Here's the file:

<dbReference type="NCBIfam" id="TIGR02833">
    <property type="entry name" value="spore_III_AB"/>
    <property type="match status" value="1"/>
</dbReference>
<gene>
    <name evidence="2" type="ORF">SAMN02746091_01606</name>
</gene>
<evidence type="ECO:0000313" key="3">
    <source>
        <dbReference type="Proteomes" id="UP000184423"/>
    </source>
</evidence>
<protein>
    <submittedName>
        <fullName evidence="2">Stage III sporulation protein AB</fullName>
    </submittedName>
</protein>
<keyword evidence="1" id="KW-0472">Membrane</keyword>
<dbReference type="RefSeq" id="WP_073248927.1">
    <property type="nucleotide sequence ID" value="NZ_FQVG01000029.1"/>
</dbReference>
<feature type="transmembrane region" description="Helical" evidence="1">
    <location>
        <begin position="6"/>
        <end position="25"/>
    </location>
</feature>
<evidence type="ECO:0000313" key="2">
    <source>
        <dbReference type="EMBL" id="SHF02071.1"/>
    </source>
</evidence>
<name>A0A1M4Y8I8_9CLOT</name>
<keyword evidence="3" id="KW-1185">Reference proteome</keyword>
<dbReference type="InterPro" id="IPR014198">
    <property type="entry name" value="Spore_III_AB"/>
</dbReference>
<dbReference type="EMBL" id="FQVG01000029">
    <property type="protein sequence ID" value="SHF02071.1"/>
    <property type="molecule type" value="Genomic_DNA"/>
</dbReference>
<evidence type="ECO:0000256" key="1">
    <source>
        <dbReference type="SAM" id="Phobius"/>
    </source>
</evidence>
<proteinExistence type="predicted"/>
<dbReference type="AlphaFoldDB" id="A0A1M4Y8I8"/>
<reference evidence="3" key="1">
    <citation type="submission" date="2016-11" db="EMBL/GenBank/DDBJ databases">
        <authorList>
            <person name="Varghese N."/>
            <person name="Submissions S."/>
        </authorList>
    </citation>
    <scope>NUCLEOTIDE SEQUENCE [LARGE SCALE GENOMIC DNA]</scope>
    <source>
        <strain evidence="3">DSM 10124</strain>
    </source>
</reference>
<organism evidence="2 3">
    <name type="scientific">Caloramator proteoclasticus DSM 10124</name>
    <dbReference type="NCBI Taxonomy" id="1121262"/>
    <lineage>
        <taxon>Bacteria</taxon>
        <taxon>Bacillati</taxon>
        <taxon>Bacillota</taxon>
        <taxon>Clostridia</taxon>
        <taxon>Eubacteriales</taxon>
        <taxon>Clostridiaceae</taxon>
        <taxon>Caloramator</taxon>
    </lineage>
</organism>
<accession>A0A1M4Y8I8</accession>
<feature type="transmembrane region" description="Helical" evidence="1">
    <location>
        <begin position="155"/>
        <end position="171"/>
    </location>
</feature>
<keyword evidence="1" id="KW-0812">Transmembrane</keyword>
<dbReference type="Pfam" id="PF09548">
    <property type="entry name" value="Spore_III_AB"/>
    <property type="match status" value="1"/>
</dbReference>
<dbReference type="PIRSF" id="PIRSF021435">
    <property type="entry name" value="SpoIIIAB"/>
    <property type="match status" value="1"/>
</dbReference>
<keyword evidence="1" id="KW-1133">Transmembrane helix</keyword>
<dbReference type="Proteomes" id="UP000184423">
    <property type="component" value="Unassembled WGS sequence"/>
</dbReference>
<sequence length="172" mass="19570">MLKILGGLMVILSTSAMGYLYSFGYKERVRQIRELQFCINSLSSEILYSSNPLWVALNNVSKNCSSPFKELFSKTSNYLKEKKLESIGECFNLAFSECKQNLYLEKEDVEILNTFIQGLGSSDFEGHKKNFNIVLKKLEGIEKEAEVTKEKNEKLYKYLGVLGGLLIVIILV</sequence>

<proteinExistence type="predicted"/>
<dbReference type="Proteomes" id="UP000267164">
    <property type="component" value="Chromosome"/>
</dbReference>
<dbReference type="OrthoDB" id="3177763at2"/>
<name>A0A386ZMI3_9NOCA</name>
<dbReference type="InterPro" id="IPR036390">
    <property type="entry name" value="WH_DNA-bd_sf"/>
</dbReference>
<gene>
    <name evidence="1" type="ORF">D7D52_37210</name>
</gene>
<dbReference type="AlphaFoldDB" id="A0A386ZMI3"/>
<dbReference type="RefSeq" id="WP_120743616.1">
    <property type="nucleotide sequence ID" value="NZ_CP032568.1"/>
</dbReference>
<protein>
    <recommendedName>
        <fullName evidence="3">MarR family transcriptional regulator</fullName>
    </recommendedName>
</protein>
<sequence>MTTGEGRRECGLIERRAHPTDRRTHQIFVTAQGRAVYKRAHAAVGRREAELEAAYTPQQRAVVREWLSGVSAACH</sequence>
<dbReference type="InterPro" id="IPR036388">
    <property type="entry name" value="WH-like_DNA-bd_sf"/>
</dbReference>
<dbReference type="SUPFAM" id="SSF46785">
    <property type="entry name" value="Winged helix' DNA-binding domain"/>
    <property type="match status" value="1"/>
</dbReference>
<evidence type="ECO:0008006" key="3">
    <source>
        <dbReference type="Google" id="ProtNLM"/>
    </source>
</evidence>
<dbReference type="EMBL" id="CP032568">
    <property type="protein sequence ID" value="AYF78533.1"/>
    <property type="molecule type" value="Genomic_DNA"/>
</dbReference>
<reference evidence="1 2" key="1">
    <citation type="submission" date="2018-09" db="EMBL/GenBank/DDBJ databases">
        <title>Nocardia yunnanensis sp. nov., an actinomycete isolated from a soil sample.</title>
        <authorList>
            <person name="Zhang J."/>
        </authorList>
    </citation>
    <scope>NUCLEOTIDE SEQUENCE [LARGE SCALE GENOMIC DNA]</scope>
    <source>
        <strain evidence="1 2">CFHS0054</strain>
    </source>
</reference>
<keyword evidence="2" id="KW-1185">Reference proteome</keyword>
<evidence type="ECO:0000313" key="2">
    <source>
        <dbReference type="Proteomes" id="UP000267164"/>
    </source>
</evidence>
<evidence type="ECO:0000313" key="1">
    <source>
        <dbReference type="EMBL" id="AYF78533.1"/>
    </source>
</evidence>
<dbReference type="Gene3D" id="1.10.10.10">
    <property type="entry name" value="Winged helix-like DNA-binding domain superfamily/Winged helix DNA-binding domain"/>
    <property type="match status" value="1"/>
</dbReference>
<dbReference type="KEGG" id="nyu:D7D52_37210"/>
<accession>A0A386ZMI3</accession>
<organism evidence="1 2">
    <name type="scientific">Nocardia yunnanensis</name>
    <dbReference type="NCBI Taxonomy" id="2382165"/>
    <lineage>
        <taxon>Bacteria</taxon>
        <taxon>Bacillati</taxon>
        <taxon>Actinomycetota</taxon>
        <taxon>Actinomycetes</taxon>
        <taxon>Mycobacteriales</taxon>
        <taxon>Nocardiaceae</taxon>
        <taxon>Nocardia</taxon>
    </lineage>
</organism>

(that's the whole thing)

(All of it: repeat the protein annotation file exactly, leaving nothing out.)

<dbReference type="NCBIfam" id="TIGR02833">
    <property type="entry name" value="spore_III_AB"/>
    <property type="match status" value="1"/>
</dbReference>
<gene>
    <name evidence="2" type="ORF">SAMN02746091_01606</name>
</gene>
<evidence type="ECO:0000313" key="3">
    <source>
        <dbReference type="Proteomes" id="UP000184423"/>
    </source>
</evidence>
<protein>
    <submittedName>
        <fullName evidence="2">Stage III sporulation protein AB</fullName>
    </submittedName>
</protein>
<keyword evidence="1" id="KW-0472">Membrane</keyword>
<dbReference type="RefSeq" id="WP_073248927.1">
    <property type="nucleotide sequence ID" value="NZ_FQVG01000029.1"/>
</dbReference>
<feature type="transmembrane region" description="Helical" evidence="1">
    <location>
        <begin position="6"/>
        <end position="25"/>
    </location>
</feature>
<evidence type="ECO:0000313" key="2">
    <source>
        <dbReference type="EMBL" id="SHF02071.1"/>
    </source>
</evidence>
<name>A0A1M4Y8I8_9CLOT</name>
<keyword evidence="3" id="KW-1185">Reference proteome</keyword>
<dbReference type="InterPro" id="IPR014198">
    <property type="entry name" value="Spore_III_AB"/>
</dbReference>
<dbReference type="EMBL" id="FQVG01000029">
    <property type="protein sequence ID" value="SHF02071.1"/>
    <property type="molecule type" value="Genomic_DNA"/>
</dbReference>
<evidence type="ECO:0000256" key="1">
    <source>
        <dbReference type="SAM" id="Phobius"/>
    </source>
</evidence>
<proteinExistence type="predicted"/>
<dbReference type="AlphaFoldDB" id="A0A1M4Y8I8"/>
<reference evidence="3" key="1">
    <citation type="submission" date="2016-11" db="EMBL/GenBank/DDBJ databases">
        <authorList>
            <person name="Varghese N."/>
            <person name="Submissions S."/>
        </authorList>
    </citation>
    <scope>NUCLEOTIDE SEQUENCE [LARGE SCALE GENOMIC DNA]</scope>
    <source>
        <strain evidence="3">DSM 10124</strain>
    </source>
</reference>
<organism evidence="2 3">
    <name type="scientific">Caloramator proteoclasticus DSM 10124</name>
    <dbReference type="NCBI Taxonomy" id="1121262"/>
    <lineage>
        <taxon>Bacteria</taxon>
        <taxon>Bacillati</taxon>
        <taxon>Bacillota</taxon>
        <taxon>Clostridia</taxon>
        <taxon>Eubacteriales</taxon>
        <taxon>Clostridiaceae</taxon>
        <taxon>Caloramator</taxon>
    </lineage>
</organism>
<accession>A0A1M4Y8I8</accession>
<feature type="transmembrane region" description="Helical" evidence="1">
    <location>
        <begin position="155"/>
        <end position="171"/>
    </location>
</feature>
<keyword evidence="1" id="KW-0812">Transmembrane</keyword>
<dbReference type="Pfam" id="PF09548">
    <property type="entry name" value="Spore_III_AB"/>
    <property type="match status" value="1"/>
</dbReference>
<dbReference type="PIRSF" id="PIRSF021435">
    <property type="entry name" value="SpoIIIAB"/>
    <property type="match status" value="1"/>
</dbReference>
<keyword evidence="1" id="KW-1133">Transmembrane helix</keyword>
<dbReference type="Proteomes" id="UP000184423">
    <property type="component" value="Unassembled WGS sequence"/>
</dbReference>
<sequence length="172" mass="19570">MLKILGGLMVILSTSAMGYLYSFGYKERVRQIRELQFCINSLSSEILYSSNPLWVALNNVSKNCSSPFKELFSKTSNYLKEKKLESIGECFNLAFSECKQNLYLEKEDVEILNTFIQGLGSSDFEGHKKNFNIVLKKLEGIEKEAEVTKEKNEKLYKYLGVLGGLLIVIILV</sequence>

<proteinExistence type="predicted"/>
<dbReference type="Proteomes" id="UP000267164">
    <property type="component" value="Chromosome"/>
</dbReference>
<dbReference type="OrthoDB" id="3177763at2"/>
<name>A0A386ZMI3_9NOCA</name>
<dbReference type="InterPro" id="IPR036390">
    <property type="entry name" value="WH_DNA-bd_sf"/>
</dbReference>
<gene>
    <name evidence="1" type="ORF">D7D52_37210</name>
</gene>
<dbReference type="AlphaFoldDB" id="A0A386ZMI3"/>
<dbReference type="RefSeq" id="WP_120743616.1">
    <property type="nucleotide sequence ID" value="NZ_CP032568.1"/>
</dbReference>
<protein>
    <recommendedName>
        <fullName evidence="3">MarR family transcriptional regulator</fullName>
    </recommendedName>
</protein>
<sequence>MTTGEGRRECGLIERRAHPTDRRTHQIFVTAQGRAVYKRAHAAVGRREAELEAAYTPQQRAVVREWLSGVSAACH</sequence>
<dbReference type="InterPro" id="IPR036388">
    <property type="entry name" value="WH-like_DNA-bd_sf"/>
</dbReference>
<dbReference type="SUPFAM" id="SSF46785">
    <property type="entry name" value="Winged helix' DNA-binding domain"/>
    <property type="match status" value="1"/>
</dbReference>
<evidence type="ECO:0008006" key="3">
    <source>
        <dbReference type="Google" id="ProtNLM"/>
    </source>
</evidence>
<dbReference type="EMBL" id="CP032568">
    <property type="protein sequence ID" value="AYF78533.1"/>
    <property type="molecule type" value="Genomic_DNA"/>
</dbReference>
<reference evidence="1 2" key="1">
    <citation type="submission" date="2018-09" db="EMBL/GenBank/DDBJ databases">
        <title>Nocardia yunnanensis sp. nov., an actinomycete isolated from a soil sample.</title>
        <authorList>
            <person name="Zhang J."/>
        </authorList>
    </citation>
    <scope>NUCLEOTIDE SEQUENCE [LARGE SCALE GENOMIC DNA]</scope>
    <source>
        <strain evidence="1 2">CFHS0054</strain>
    </source>
</reference>
<keyword evidence="2" id="KW-1185">Reference proteome</keyword>
<evidence type="ECO:0000313" key="2">
    <source>
        <dbReference type="Proteomes" id="UP000267164"/>
    </source>
</evidence>
<evidence type="ECO:0000313" key="1">
    <source>
        <dbReference type="EMBL" id="AYF78533.1"/>
    </source>
</evidence>
<dbReference type="Gene3D" id="1.10.10.10">
    <property type="entry name" value="Winged helix-like DNA-binding domain superfamily/Winged helix DNA-binding domain"/>
    <property type="match status" value="1"/>
</dbReference>
<dbReference type="KEGG" id="nyu:D7D52_37210"/>
<accession>A0A386ZMI3</accession>
<organism evidence="1 2">
    <name type="scientific">Nocardia yunnanensis</name>
    <dbReference type="NCBI Taxonomy" id="2382165"/>
    <lineage>
        <taxon>Bacteria</taxon>
        <taxon>Bacillati</taxon>
        <taxon>Actinomycetota</taxon>
        <taxon>Actinomycetes</taxon>
        <taxon>Mycobacteriales</taxon>
        <taxon>Nocardiaceae</taxon>
        <taxon>Nocardia</taxon>
    </lineage>
</organism>